The sensitivity of the output reference voltage is evaluated by Monte Carlo simulation 1000 runs, which takes into account the effects of the mismatch and process variations in all the transistors of the proposed reference. When Vdd is 1.5 V, Monte-Carlo simulation result of Vrefat 27 °C is shown in Fig. 11. It can be clearly observed that the average value of Vrefis 959.121 mV, the standard deviation is 21.8592 mV, and the coefficient of variation σ/μ is about 2.27%.



From (12), we can see that TC of the proposed reference can become smaller by increasing K(mn3) and K(mn6) or decreasing K(mn4), K(mn5) and K(mn7). Besides, the PMOS current mirror uses the same large size transistors to reduce current mismatch and channel length modulation effects. As shown in Fig. 12, the PMOS current mirror occupies a large area in the layout. However, the VR circuit proposed in this paper is simple in structure and without using resistors and BJTs. Therefore, the final total layout area is only 0.0038 mm2 (66 μm * 58 μm).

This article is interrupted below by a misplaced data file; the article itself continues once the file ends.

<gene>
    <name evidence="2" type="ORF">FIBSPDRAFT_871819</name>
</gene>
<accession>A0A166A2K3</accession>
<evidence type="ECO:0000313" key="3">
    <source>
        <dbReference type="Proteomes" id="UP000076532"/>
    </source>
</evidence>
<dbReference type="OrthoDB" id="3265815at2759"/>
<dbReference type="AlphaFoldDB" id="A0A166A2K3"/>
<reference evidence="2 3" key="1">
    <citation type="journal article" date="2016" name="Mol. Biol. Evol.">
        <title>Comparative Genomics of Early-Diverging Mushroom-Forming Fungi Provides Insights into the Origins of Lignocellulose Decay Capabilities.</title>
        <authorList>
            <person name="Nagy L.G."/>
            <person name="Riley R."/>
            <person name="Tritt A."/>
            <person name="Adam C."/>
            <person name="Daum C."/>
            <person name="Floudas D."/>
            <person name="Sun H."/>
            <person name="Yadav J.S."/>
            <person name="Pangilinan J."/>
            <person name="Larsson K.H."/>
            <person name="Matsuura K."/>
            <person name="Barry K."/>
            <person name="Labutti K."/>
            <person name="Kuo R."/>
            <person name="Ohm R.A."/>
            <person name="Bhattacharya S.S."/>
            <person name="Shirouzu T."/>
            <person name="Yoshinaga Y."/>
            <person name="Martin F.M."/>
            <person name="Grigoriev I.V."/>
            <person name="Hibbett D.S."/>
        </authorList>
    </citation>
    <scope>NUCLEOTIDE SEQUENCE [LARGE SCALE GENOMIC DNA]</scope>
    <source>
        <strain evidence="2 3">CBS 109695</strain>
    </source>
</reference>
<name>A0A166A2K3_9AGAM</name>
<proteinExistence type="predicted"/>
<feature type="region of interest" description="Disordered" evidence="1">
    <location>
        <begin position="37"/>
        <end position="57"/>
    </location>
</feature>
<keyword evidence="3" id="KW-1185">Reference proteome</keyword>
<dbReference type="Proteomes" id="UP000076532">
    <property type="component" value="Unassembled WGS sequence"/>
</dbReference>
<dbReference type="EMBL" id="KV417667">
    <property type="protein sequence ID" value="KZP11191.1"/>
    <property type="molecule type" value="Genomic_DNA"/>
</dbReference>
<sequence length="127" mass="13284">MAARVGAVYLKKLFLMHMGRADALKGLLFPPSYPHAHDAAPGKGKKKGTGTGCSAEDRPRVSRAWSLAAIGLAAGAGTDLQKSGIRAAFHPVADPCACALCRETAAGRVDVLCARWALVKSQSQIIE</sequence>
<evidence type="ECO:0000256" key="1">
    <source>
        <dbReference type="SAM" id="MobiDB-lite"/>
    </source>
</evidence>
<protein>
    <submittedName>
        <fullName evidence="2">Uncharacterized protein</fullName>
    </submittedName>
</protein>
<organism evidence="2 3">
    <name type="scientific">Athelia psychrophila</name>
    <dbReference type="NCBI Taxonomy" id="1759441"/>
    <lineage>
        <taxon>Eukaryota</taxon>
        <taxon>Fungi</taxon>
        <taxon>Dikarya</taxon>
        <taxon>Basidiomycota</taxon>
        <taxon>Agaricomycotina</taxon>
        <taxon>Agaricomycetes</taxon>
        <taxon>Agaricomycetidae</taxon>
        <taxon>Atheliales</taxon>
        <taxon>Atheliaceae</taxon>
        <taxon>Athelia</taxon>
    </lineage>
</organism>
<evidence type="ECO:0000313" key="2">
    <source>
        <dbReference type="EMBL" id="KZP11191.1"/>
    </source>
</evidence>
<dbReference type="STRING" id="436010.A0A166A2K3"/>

The comparison of output voltage Vrefas a function of temperature between simulation and post layout simulation is shown Fig. 13. From the picture, we can know that the results of the simulation and post layout simulation only have a maximum difference of 0.054 mV, Therefore, the design of the circuit is reasonable.



The critical technical performances of the proposed voltage reference at five different process corners are shown in details in Table I. Under these five process corners, the worst TC, PSRR, LR are 23.3690 ppm/°C, -70.46 dB, 0.053 mV/V respectively. In addition, the maximum deviation of each performance is also very small. Therefore, the proposed circuit meets the design requirements. The characteristics of proposed circuit compared to other voltage reference circuits are shown in Table II where TC and PSRR of the proposed circuit are optimized, and the LR and area are significantly improved.